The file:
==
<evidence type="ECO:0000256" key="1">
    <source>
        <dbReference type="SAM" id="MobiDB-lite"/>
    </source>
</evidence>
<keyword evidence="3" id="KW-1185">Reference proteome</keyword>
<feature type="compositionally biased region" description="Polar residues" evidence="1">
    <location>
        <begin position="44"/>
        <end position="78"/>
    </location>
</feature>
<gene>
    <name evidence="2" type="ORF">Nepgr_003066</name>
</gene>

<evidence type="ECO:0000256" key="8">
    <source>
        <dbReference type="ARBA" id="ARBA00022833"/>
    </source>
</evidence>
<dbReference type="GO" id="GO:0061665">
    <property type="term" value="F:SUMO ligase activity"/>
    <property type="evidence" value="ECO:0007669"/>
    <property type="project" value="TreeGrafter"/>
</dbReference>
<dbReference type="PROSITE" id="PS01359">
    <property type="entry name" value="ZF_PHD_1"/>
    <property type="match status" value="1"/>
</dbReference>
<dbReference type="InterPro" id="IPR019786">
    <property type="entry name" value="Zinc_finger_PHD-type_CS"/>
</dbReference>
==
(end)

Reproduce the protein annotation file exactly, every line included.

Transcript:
<evidence type="ECO:0000256" key="1">
    <source>
        <dbReference type="SAM" id="MobiDB-lite"/>
    </source>
</evidence>
<keyword evidence="3" id="KW-1185">Reference proteome</keyword>
<feature type="compositionally biased region" description="Polar residues" evidence="1">
    <location>
        <begin position="44"/>
        <end position="78"/>
    </location>
</feature>
<gene>
    <name evidence="2" type="ORF">Nepgr_003066</name>
</gene>

<evidence type="ECO:0000256" key="8">
    <source>
        <dbReference type="ARBA" id="ARBA00022833"/>
    </source>
</evidence>
<dbReference type="GO" id="GO:0061665">
    <property type="term" value="F:SUMO ligase activity"/>
    <property type="evidence" value="ECO:0007669"/>
    <property type="project" value="TreeGrafter"/>
</dbReference>
<dbReference type="PROSITE" id="PS01359">
    <property type="entry name" value="ZF_PHD_1"/>
    <property type="match status" value="1"/>
</dbReference>
<dbReference type="InterPro" id="IPR019786">
    <property type="entry name" value="Zinc_finger_PHD-type_CS"/>
</dbReference>